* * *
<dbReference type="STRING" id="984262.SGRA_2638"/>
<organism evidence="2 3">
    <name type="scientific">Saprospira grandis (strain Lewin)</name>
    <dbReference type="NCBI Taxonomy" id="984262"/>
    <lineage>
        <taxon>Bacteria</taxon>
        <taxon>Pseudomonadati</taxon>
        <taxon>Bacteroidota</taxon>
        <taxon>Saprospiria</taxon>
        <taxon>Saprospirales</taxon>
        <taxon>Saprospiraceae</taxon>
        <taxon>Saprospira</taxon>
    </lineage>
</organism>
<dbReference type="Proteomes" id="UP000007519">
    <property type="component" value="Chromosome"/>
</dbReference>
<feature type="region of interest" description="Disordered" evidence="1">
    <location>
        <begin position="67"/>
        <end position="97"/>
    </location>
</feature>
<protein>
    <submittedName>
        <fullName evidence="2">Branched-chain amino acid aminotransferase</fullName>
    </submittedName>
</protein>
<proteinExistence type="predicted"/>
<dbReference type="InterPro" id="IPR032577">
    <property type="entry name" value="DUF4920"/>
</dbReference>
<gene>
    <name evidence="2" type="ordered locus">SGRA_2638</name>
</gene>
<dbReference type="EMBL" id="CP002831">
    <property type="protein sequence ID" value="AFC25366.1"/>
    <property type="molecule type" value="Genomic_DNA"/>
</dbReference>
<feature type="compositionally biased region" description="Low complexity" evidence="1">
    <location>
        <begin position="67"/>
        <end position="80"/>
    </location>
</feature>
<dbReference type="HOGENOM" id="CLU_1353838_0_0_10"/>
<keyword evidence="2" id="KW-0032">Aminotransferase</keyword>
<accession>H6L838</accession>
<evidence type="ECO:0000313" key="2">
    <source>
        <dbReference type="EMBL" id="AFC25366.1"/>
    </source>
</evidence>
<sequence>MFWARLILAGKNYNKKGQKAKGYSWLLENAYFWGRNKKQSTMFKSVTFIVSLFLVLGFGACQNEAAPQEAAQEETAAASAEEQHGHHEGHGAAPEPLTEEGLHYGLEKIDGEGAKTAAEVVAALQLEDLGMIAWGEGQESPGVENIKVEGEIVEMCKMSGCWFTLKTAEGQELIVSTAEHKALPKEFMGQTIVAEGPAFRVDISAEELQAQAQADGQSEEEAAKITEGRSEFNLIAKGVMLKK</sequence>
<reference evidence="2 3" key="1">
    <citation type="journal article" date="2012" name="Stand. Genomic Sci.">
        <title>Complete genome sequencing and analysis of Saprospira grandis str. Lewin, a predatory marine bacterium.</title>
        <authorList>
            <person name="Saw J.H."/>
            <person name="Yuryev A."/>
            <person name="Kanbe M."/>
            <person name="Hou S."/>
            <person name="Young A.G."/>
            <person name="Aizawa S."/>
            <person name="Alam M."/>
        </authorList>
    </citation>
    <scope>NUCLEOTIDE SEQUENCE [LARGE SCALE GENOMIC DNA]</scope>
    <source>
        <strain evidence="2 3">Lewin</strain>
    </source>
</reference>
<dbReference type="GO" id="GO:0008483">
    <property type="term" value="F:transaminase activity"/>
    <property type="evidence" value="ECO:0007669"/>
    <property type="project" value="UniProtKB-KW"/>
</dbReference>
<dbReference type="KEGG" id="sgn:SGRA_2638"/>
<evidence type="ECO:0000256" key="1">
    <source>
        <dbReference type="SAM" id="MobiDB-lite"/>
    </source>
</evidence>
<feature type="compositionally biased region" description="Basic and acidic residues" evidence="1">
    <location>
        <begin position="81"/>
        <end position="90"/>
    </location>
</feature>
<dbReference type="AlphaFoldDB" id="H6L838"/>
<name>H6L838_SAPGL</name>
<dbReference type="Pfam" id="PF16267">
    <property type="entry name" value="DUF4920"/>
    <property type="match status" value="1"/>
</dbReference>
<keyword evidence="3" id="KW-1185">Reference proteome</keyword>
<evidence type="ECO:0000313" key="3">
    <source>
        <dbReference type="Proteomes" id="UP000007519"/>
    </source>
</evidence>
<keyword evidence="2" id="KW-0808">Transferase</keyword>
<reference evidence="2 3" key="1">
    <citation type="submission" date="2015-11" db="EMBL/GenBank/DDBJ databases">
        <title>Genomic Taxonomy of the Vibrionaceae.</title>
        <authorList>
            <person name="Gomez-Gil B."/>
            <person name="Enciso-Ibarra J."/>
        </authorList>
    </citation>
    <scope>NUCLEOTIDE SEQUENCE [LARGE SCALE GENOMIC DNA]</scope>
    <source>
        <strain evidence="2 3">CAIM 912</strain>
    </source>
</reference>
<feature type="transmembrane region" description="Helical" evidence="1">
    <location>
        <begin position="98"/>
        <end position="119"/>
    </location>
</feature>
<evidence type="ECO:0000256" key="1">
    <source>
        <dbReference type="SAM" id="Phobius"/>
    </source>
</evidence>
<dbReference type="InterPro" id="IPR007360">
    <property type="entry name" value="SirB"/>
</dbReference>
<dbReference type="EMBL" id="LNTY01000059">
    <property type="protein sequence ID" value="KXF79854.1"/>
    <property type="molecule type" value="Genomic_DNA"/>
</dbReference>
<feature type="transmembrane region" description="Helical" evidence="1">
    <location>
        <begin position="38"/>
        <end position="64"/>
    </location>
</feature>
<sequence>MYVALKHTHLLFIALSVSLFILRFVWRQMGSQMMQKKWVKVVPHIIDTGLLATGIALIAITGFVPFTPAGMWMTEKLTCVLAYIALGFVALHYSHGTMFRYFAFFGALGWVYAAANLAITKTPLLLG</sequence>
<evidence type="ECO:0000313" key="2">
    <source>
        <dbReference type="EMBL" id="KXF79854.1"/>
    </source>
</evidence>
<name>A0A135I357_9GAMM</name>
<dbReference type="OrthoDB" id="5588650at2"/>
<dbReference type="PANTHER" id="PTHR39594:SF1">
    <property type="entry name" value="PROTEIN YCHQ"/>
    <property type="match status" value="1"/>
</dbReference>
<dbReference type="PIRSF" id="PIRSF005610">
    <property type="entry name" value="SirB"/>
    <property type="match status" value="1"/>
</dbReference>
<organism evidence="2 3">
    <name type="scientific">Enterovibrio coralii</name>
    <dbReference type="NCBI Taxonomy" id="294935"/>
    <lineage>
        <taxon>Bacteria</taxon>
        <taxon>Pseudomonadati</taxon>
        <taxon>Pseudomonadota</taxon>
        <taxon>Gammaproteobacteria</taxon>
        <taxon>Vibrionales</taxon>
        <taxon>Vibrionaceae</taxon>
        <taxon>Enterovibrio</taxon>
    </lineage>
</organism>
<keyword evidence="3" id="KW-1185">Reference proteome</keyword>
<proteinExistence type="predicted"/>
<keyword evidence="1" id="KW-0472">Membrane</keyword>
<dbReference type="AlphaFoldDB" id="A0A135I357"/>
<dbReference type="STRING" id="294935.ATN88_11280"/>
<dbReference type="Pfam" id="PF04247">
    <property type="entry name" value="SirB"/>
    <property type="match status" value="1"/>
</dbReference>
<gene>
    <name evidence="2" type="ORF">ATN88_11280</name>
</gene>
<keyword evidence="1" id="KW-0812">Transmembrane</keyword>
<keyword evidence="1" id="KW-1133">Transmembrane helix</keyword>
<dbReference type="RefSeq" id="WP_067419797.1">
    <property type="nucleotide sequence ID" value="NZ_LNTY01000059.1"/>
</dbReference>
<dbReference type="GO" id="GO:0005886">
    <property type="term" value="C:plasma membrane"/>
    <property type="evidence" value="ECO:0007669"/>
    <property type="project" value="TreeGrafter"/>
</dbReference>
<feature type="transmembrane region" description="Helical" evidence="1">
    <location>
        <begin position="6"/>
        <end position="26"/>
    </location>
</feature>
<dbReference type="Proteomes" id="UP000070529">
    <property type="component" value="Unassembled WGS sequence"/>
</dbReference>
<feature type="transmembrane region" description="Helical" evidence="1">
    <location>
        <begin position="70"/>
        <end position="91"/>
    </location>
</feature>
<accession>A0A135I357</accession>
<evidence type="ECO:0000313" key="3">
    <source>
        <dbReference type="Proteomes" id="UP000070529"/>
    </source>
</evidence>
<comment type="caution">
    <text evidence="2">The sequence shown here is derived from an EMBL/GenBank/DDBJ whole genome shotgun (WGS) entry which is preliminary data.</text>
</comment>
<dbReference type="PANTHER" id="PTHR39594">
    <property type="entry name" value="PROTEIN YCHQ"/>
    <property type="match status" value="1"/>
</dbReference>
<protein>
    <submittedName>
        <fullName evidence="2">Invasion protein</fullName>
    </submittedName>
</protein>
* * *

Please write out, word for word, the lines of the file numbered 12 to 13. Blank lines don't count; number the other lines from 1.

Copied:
        <taxon>Saprospira</taxon>
    </lineage>